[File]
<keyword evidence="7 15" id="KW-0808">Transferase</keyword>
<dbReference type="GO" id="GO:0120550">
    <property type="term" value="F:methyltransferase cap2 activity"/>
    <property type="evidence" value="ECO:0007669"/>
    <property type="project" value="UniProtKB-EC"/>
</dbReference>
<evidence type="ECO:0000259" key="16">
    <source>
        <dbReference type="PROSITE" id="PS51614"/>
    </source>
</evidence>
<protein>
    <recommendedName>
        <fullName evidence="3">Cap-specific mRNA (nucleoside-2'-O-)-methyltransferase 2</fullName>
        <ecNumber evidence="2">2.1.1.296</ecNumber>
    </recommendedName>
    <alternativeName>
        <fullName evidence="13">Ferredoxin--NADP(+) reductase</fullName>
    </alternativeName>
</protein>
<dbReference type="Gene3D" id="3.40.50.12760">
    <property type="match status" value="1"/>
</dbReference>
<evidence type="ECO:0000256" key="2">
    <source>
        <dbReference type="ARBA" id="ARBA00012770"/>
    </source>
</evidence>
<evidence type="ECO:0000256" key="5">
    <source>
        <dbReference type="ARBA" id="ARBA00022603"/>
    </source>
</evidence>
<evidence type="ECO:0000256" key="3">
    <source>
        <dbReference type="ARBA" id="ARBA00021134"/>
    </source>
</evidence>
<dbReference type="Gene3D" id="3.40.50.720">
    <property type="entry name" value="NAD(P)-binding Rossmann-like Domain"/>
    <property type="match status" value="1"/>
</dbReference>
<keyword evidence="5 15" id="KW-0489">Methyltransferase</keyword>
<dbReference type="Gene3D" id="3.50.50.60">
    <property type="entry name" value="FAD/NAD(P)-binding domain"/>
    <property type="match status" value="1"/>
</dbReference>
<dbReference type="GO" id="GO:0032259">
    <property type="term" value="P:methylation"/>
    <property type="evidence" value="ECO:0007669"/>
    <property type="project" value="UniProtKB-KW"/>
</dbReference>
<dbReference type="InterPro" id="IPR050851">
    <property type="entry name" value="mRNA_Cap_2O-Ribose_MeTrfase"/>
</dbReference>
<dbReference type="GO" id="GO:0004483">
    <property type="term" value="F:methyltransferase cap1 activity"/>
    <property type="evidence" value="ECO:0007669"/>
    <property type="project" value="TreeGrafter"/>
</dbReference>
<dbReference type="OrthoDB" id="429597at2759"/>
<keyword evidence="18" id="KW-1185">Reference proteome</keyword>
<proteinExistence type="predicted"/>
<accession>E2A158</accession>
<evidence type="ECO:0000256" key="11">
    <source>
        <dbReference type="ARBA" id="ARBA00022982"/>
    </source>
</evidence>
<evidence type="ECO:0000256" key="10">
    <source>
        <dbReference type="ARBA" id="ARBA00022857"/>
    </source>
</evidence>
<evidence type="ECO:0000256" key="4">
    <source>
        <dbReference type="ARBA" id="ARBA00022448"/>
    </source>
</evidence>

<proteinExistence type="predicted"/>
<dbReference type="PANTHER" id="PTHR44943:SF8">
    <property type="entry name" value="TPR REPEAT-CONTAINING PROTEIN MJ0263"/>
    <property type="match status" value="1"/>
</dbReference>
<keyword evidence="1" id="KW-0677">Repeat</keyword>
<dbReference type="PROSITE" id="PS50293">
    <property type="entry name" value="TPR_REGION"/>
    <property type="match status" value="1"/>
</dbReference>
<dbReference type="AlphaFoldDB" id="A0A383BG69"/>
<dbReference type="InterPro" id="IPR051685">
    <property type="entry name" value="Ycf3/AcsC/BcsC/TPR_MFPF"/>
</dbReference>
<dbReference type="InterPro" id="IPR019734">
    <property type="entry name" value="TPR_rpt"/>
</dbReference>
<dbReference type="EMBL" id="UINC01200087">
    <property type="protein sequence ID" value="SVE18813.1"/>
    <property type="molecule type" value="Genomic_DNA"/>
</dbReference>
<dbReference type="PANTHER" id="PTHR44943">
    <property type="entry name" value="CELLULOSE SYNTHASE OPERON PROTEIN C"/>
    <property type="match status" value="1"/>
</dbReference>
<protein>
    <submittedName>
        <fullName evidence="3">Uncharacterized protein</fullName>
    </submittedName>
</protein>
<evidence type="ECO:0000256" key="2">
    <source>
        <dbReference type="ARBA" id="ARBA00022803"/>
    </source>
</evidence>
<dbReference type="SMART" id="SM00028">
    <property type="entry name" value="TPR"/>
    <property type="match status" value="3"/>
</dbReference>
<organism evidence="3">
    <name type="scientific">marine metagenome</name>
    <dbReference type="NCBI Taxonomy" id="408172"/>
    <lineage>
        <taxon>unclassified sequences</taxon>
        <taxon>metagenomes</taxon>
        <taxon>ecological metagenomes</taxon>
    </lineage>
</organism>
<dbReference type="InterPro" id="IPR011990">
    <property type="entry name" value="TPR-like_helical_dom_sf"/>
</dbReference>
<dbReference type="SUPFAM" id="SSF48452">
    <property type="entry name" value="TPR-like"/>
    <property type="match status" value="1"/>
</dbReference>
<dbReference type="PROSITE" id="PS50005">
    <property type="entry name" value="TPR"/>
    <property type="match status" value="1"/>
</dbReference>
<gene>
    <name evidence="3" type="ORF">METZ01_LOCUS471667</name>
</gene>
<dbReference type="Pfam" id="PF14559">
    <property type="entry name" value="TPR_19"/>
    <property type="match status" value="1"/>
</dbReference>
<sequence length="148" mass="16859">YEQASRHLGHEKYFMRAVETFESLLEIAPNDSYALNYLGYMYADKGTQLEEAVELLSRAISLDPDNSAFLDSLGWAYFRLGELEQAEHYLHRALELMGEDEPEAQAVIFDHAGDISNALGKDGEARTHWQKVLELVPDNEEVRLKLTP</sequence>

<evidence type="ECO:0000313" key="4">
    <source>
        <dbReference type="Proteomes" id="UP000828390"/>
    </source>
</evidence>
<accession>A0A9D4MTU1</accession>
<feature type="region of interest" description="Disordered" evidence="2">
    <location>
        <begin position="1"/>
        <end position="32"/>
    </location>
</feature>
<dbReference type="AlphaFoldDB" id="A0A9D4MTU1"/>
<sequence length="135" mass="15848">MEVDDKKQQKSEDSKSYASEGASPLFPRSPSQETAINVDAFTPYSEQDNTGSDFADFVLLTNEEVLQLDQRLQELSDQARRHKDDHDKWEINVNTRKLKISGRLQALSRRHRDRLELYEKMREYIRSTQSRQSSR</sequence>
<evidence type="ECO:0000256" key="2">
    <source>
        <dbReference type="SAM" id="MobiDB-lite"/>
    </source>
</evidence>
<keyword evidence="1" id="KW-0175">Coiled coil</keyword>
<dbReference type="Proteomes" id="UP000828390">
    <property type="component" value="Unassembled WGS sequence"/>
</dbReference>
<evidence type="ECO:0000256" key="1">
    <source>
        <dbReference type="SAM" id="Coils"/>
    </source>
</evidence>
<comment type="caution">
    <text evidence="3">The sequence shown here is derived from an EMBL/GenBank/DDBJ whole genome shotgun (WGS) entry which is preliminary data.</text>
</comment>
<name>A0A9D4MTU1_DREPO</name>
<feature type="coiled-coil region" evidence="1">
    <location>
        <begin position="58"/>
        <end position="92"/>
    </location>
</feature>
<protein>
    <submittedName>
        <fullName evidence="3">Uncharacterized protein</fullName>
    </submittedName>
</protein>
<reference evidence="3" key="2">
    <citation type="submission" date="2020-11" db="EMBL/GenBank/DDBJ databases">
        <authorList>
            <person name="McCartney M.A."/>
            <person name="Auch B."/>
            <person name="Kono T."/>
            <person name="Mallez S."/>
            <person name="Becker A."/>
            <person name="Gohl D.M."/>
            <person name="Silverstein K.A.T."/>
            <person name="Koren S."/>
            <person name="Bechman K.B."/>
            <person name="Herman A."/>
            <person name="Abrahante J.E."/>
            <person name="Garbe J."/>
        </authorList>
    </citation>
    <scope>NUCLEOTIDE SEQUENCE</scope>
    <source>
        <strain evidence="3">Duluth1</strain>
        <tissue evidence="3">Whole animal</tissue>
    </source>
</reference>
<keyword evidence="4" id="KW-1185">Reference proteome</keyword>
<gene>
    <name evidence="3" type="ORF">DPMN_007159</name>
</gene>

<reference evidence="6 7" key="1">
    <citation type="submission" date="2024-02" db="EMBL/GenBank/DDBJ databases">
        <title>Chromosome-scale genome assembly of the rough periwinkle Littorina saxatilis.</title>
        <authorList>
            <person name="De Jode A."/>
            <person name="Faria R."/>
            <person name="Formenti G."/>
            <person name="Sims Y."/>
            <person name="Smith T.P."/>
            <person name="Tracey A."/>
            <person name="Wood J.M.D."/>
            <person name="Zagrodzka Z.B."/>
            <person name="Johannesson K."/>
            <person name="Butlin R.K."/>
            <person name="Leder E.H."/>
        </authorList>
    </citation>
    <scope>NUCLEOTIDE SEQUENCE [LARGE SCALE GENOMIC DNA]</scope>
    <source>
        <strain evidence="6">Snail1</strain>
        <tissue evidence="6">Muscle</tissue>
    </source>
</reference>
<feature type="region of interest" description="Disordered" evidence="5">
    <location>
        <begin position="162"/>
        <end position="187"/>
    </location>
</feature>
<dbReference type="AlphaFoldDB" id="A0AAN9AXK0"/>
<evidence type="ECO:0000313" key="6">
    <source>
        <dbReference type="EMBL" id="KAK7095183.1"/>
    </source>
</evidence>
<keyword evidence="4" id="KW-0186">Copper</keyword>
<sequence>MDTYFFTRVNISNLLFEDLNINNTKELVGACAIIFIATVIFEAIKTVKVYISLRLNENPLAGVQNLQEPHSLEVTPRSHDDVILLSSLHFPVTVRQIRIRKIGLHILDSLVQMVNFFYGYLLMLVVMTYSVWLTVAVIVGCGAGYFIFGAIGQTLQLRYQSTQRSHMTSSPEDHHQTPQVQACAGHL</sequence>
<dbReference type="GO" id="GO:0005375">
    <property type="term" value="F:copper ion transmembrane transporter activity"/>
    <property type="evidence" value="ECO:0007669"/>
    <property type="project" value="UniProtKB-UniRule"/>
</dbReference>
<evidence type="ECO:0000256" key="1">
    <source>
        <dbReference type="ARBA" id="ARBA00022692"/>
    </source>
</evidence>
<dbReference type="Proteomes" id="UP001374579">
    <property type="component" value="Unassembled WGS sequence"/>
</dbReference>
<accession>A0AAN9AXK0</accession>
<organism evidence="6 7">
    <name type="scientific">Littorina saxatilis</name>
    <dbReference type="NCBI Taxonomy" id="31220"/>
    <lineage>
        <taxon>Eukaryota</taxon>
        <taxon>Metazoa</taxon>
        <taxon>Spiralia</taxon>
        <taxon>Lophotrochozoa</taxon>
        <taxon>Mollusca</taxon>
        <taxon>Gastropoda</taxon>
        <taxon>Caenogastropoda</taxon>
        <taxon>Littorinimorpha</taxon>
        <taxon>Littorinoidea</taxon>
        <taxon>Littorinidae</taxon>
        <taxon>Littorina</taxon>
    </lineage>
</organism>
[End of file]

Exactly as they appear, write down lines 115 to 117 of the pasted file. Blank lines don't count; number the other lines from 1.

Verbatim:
<dbReference type="SMART" id="SM00028">
    <property type="entry name" value="TPR"/>
    <property type="match status" value="3"/>